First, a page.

Perturbed by another report of strong economic growth and worried about corporate profits, investors dumped stocks again yesterday to complete the worst two-day drubbing for the Dow Jones industrial average since 1987.
The Dow, the stock market's most closely watched gauge, fell 157.11 points yesterday, or 2.3 percent, to close at 6,583.48. Other stock indexes plunged, too.
By itself, yesterday's Dow drop was the sixth-worst daily point decline ever. But the index also fell Thursday, the last time markets were open, by 140.11 points.
The two-day toll came to 297.22 points -- a 4.3 percent bite. And the Dow has declined 502 points, or 7.1 percent, from the all-time high of 7,085.16 reached March 11.
In percentage terms, the latest Dow dips are still gentle jaunts in the country compared with the air pockets the market hit in the late 1980s.
But the declines are a discomforting novelty for many investors who have enjoyed watching stocks triple since 1990. And they cemented what analysts said was likely to be the worst quarter for U.S. stock mutual funds in more than two years.
"We're in the midst of a correction," said Richard Cripps, market strategist with Legg Mason Inc., a Baltimore-based investment house. "The question is: What type of correction is it going to be?"
Stock prices may be retreating only to wait for corporate profits to catch up relatively soon, Cripps said -- a setback that might hit bottom at 10 percent or 15 percent below the March 11 peak. On the other hand, analysts said, if investors truly expect inflation and interest rates to keep heading higher, the damage could be much worse.
Several recent indicators "are straws in the wind that maybe the corporate earnings environment is getting tougher," said David Orr, an economist with First Union Corp., a Charlotte, N.C.-based banking company. Company profits appear to be "decelerating," Orr said, "and all it takes with the stock market is a little bit of change in psychology" to hurt prices.
Standard & Poor's index of 500 big companies fell 16.76 to 757.12 yesterday, and the Nasdaq composite index, home to many technology stocks, lost 27.81 to close at 1,221.70.
Commerce Department reports of healthy personal incomes and strong consumer spending helped send stocks down yesterday, especially a revision showing that spending ballooned by 1 percent in January.
Consumer outlays increased by a more modest 0.3 percent in February, but spending for the first three months of 1997 is on track to grow at an annual rate of more than 5 percent -- the fastest since early 1994, analysts said.
Why is that bad for stocks? With the economy growing quickly and people spending freely, the Federal Reserve may feel compelled to boost interest rates again to clip the inflation that often sprouts from robust economic activity.
Higher rates not only boost companies' cost of doing business; they also discourage customers from buying the companies' products. And higher rates can make bonds, certificates of deposit and other investments more attractive than stocks.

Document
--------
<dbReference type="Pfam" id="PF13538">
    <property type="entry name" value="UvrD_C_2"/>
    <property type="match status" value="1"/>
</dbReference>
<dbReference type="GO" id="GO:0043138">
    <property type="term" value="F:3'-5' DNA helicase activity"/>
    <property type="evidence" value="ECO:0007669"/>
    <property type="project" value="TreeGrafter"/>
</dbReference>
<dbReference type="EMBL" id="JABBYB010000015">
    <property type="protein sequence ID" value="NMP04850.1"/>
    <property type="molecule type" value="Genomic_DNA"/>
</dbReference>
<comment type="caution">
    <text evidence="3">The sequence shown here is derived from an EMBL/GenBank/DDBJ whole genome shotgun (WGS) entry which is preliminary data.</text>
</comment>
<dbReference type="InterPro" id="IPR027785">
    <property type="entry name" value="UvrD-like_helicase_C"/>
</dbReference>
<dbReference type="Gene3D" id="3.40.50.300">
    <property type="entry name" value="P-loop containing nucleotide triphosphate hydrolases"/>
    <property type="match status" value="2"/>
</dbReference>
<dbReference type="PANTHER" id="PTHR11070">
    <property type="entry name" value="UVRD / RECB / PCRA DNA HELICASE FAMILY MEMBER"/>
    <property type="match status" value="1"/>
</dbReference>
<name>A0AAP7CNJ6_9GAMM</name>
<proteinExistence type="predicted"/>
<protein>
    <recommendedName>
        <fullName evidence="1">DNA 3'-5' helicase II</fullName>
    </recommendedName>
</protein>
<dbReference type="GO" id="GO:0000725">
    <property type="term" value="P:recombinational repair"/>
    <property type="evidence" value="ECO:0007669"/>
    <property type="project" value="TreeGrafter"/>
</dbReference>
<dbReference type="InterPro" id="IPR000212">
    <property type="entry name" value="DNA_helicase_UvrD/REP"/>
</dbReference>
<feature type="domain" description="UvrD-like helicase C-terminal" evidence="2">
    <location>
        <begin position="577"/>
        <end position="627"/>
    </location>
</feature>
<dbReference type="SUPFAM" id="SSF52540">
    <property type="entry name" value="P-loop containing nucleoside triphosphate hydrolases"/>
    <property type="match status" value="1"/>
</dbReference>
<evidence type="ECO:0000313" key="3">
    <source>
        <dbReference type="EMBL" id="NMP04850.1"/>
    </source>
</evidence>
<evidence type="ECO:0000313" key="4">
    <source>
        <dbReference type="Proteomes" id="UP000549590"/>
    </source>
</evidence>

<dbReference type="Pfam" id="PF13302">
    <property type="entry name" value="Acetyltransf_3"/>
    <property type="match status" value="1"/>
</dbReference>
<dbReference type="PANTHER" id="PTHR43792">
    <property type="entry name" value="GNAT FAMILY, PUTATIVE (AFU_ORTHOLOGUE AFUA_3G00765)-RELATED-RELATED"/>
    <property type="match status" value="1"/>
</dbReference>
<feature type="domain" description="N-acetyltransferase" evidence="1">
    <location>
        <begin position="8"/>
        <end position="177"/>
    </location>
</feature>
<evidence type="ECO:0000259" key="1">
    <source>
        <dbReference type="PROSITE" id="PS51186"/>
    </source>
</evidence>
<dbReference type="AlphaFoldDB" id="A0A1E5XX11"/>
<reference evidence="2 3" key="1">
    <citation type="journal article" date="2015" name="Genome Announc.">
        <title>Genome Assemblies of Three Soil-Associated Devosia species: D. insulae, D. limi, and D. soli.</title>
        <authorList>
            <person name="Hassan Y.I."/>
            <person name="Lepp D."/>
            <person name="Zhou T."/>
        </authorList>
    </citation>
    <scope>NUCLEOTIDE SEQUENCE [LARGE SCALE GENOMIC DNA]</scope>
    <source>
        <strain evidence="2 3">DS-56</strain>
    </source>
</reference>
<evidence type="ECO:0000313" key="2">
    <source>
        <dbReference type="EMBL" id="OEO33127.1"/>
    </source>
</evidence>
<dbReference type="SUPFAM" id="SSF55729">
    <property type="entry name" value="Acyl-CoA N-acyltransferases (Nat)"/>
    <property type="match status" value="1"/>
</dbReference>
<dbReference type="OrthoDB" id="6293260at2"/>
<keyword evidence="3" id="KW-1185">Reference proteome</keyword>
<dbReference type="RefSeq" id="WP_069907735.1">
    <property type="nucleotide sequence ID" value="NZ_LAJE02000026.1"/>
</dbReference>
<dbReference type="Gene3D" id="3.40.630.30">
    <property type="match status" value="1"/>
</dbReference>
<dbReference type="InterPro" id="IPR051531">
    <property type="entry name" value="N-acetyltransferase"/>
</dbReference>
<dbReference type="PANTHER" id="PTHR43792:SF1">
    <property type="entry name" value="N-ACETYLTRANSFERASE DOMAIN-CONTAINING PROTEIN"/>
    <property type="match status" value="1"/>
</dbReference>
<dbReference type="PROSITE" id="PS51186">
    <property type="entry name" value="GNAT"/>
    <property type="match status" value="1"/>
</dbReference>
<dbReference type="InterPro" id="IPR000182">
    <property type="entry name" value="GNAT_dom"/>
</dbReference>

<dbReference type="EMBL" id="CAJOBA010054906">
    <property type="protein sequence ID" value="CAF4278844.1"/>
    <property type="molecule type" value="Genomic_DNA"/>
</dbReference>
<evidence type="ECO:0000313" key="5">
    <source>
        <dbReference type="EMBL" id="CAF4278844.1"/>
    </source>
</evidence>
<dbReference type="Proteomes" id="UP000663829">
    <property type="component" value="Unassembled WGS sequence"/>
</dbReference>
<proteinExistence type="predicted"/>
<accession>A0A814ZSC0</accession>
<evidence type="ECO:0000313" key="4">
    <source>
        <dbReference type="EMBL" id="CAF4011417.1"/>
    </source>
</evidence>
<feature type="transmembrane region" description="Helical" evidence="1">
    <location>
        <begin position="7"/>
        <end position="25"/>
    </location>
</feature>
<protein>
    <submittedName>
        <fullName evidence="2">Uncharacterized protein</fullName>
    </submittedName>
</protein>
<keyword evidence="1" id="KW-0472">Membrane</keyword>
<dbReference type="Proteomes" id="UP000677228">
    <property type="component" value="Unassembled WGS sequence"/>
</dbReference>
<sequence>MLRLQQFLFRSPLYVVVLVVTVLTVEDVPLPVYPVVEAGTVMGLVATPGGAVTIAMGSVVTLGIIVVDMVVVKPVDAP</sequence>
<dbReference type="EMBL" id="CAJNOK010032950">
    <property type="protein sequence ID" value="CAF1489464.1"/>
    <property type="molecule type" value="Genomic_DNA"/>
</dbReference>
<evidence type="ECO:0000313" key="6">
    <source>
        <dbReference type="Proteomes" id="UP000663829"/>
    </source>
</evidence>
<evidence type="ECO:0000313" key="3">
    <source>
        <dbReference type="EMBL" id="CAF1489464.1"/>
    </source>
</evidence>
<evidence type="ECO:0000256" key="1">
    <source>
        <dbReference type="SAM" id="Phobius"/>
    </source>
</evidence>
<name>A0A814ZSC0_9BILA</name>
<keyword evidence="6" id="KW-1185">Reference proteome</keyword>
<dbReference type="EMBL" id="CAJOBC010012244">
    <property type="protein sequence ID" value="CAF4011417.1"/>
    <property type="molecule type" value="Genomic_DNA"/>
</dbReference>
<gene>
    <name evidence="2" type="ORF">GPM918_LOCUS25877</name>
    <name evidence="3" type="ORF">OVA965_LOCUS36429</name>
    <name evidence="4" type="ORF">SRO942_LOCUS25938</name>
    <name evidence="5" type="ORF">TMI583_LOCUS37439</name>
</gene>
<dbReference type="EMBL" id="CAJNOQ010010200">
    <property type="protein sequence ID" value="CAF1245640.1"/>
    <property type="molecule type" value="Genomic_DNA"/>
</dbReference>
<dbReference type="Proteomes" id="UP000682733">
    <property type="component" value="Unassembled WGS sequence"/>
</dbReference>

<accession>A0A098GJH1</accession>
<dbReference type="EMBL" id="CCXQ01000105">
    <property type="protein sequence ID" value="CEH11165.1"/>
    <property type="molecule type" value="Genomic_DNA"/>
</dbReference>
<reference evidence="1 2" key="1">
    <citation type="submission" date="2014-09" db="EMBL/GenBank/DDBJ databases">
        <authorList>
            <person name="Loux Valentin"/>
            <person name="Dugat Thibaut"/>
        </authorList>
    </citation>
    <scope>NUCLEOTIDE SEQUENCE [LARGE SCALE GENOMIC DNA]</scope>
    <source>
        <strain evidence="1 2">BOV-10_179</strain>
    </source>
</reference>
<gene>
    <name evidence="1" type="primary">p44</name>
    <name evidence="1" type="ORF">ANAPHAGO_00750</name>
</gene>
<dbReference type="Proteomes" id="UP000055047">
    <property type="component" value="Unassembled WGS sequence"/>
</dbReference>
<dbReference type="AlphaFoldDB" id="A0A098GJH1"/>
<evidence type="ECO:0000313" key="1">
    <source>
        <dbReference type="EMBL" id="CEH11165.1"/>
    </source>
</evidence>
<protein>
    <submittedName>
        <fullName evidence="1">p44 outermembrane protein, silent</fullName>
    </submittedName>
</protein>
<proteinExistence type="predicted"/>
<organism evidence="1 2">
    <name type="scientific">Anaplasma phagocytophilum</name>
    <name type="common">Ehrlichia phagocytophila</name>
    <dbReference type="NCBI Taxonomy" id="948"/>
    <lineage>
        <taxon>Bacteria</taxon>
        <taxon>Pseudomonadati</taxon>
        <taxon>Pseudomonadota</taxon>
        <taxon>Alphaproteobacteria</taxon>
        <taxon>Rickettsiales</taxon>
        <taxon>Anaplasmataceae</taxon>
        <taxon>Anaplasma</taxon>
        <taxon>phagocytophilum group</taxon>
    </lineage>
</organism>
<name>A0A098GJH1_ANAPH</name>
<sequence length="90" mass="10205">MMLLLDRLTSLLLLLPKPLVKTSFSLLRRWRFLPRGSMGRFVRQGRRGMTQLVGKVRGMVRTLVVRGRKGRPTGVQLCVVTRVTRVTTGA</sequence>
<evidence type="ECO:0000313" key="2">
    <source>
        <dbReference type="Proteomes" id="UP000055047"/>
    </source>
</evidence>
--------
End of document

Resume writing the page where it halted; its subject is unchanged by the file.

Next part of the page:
Faced with growing evidence of economic acceleration, the Fed moved to increase short-term interest rates by a quarter-percent a week ago.
The latest evidence boosts chances that the Fed will raise rates further when it meets again next month, analysts said.
"There's a lot of excitement right now," said Nathan Sax, a vice president with the investment unit of Mercantile-Safe Deposit and Trust Co. in Baltimore. "Basically, people understand that when the Fed tightens, they rarely do it [only] once. Durable goods. Consumer spending. Housing. They're all strong."
Volume on the New York Stock Exchange came to a hefty 564 million shares yesterday, but investment pros reported no massive selling by individuals.
"We're not seeing that many redemptions," said Steve Norwitz, spokesman for T. Rowe Price Associates Inc., the big, Baltimore-based mutual fund company. "We had a pretty muted reaction today, as far as I could tell."
At Alex. Brown & Sons Inc.'s Towson office, "I haven't had anybody call up and say, 'Sell,' " said broker Paul Sherry. Investors were more panicky in July, when technology stocks took a temporary tumble, he said. Now, he added, "people are more patient, willing to give a stock some room."
But neither were they swooping in to buy.
"There is no emphasis on buying," said Legg Mason's Cripps. "No one believed you had to be a buyer. At the margin, they're selling."
The center stage for yesterday's stock decline was set Thursday, when bond prices plunged and the interest yield on the U.S. Treasury's main 30-year bond moved over 7 percent. Bond prices changed relatively little yesterday.
But investors may have also been dismayed by Friday's revision of the fourth-quarter gross domestic product, Orr said. The report included new data showing that corporate profits rose by only 5 percent compared with a year earlier, a marked slowdown from previous profit growth.
Investors couldn't react to the new GDP data until yesterday, because stock and bond exchanges were closed on Good Friday.
The Dow, composed of 30 large companies, was down 179 points yesterday before recovering a little. The last time it closed below 6,600 was Jan. 8.
The Dow's biggest all-time drop came on Oct. 19, 1987, when it plunged 508 points -- 22.6 percent. That was part of a two-day decline of 616 points, or 26.2 percent.
Pub Date: 4/01/97